(LIHU’E) – The annual E Ho‘opomaika‘i ‘ia na Manu ‘A‘o (A Cultural Release of the Native Newell’s Shearwater) event was not slowed down by the Covid-19 crisis this year. Instead of having school children attending, the ceremony was filmed instead so that a wider audience could view it virtually.
The event was organized by the Kaua’i Endangered Seabird Recovery Project (KESRP) and the Save Our Shearwaters (SOS) program. Kumu Sabra Kauka of Island School led the blessing as five ‘A‘o (Newell’s Shearwater) fledglings that had been grounded by light attraction and rescued by SOS were successfully released out to sea.
“Because of the global pandemic, we couldn’t have school children attend the release this year, which was a real shame as their enthusiasm and joy at seeing the birds up close is such an integral part of it”, said Dr André Raine of KESRP, “However, we hope that by sharing the footage of the blessing and the birds being released more people will be able to participate in this special day and learn about the challenging journey these birds take when they leave their mountain burrows for the very first time.”
Kumu Sabra Kauka, who led the blessing, added, “Releasing an Aʻo to the sky and watching it fly out over the ocean with our blessings is always a deep honor. The birds have always been an important part of our ‘aina and have helped to shape Kauai over the millennia.”
Every year, the SOS project rehabilitates both ‘A‘o and U’au (Hawaiian Petrels) that are either injured by powerline collisions or attracted to artificial lights on the island of Kaua’i. Both species have suffered severe declines on Kaua’i in recent decades – studies by KESRP have shown that between 1993 and 2013 the island’s population of ‘A‘o declined by 94% and U’au by 78%.
In October, light attraction becomes a particular concern for ‘A‘o. This is the peak month when young ‘A‘o are leaving their burrows for the first time and heading out to sea. After ‘A’o fly from their burrows in the remote mountain areas in which they breed, they get attracted to the bright lights of the towns – which they circle until they end up exhausted and grounded. If they are not rescued by concerned members of the public, they become easy prey for the large numbers of cats and dogs on the island or are run over by cars. Many are never found. The fall-out season runs from the end of September to mid-December.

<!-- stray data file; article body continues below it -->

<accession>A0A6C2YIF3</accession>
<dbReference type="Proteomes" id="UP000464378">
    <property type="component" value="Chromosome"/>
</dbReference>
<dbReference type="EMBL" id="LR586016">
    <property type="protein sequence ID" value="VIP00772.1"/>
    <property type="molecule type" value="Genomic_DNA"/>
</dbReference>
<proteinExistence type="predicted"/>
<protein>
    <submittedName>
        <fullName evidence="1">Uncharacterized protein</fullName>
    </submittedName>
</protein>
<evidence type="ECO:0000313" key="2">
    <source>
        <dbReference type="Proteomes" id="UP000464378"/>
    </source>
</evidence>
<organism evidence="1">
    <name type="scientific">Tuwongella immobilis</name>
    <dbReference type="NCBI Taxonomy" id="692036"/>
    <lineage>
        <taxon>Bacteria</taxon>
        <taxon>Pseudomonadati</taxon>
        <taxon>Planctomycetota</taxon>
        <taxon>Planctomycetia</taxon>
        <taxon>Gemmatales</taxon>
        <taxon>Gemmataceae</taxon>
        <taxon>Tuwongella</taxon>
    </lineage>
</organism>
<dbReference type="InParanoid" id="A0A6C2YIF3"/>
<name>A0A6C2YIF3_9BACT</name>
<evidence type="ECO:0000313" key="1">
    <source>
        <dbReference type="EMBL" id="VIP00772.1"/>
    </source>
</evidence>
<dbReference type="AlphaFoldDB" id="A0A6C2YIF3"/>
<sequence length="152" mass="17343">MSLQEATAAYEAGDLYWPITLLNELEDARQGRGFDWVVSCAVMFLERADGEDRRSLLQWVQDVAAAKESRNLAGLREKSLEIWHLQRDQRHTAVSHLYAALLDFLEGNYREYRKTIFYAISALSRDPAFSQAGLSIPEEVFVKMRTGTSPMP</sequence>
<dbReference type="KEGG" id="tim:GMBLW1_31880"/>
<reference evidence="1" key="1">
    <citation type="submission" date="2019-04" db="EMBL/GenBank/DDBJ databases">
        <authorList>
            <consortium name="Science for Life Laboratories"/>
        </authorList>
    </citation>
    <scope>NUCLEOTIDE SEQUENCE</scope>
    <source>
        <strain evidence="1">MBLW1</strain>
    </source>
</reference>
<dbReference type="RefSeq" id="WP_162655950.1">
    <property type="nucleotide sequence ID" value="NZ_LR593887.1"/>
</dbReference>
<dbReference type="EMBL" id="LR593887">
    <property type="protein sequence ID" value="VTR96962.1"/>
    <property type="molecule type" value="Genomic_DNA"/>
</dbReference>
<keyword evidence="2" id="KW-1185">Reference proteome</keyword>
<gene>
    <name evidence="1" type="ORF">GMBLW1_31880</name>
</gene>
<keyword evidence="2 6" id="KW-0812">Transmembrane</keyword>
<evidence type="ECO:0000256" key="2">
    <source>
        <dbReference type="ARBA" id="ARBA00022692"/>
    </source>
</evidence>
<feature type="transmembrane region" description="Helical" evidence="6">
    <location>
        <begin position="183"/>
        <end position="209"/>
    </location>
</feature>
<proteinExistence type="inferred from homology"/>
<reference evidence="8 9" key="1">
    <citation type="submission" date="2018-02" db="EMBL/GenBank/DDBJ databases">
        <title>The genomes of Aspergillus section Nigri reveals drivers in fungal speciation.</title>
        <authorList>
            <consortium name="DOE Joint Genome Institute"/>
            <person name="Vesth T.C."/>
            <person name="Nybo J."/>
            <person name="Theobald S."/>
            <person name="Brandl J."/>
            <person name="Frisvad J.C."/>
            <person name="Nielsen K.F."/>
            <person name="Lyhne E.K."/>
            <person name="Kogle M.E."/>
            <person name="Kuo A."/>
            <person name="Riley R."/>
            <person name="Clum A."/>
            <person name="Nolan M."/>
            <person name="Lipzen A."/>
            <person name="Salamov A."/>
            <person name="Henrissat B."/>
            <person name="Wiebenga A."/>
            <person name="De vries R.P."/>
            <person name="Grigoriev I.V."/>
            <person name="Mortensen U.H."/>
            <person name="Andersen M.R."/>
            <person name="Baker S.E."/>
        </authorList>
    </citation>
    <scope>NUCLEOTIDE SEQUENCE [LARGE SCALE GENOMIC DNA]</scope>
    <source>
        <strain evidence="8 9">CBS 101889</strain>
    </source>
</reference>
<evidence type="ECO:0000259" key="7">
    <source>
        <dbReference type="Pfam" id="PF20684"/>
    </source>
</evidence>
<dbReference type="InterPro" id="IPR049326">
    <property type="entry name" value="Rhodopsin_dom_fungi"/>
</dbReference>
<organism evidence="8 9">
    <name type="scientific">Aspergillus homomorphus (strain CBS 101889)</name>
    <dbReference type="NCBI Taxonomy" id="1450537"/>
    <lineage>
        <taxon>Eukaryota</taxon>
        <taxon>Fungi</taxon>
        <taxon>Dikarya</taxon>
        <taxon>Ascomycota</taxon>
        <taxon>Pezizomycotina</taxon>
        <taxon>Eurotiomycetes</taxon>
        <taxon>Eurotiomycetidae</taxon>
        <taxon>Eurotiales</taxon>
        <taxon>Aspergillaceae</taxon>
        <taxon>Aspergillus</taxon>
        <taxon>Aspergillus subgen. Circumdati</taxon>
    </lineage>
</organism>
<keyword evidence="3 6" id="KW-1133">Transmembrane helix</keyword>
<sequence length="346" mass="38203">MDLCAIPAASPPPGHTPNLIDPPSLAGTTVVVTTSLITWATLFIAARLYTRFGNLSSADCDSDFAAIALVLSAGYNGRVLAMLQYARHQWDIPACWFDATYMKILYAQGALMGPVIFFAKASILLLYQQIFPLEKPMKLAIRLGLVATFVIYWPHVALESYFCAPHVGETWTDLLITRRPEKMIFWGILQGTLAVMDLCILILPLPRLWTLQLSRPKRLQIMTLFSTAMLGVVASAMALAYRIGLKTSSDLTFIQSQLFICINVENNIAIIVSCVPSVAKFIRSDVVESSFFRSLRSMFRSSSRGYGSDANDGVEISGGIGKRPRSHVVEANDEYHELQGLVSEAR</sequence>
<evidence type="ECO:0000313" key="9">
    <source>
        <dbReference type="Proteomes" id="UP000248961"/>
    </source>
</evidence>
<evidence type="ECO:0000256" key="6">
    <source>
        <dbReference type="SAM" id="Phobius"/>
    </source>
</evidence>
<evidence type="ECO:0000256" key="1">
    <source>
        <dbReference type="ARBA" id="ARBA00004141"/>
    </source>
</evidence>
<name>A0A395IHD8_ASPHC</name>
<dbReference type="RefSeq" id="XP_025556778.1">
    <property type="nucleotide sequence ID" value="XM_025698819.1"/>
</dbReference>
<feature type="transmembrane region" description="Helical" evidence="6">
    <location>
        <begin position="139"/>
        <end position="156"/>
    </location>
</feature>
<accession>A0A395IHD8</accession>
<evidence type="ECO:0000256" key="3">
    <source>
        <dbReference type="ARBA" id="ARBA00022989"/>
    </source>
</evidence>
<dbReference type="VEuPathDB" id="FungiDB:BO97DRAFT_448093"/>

Molly Bache, Program Coordinator for SOS, highlighted the ways in which members of the public can help. “At this time of year, everyone can help – both making sure that unnecessary lights are turned out and by keeping an eye out for fallen birds. If birds are found, they should be carefully collected and placed in one of the aid stations located at Kaua’i County fire stations and other locations around the island, where they can be collected by the Save Our Shearwaters project staff.”
KESRP is a joint project between the DLNR Division of Forestry and Wildlife project and the Pacific Co-operative Studies Unit of the University of Hawai‘i. SOS is a DLNR project housed at the Kaua’i Humane Society and financially supported by the Kaua’i Island Utility Cooperative.
For more information on SOS: http://kauaihumane.org/programs-services/save-our-shearwaters/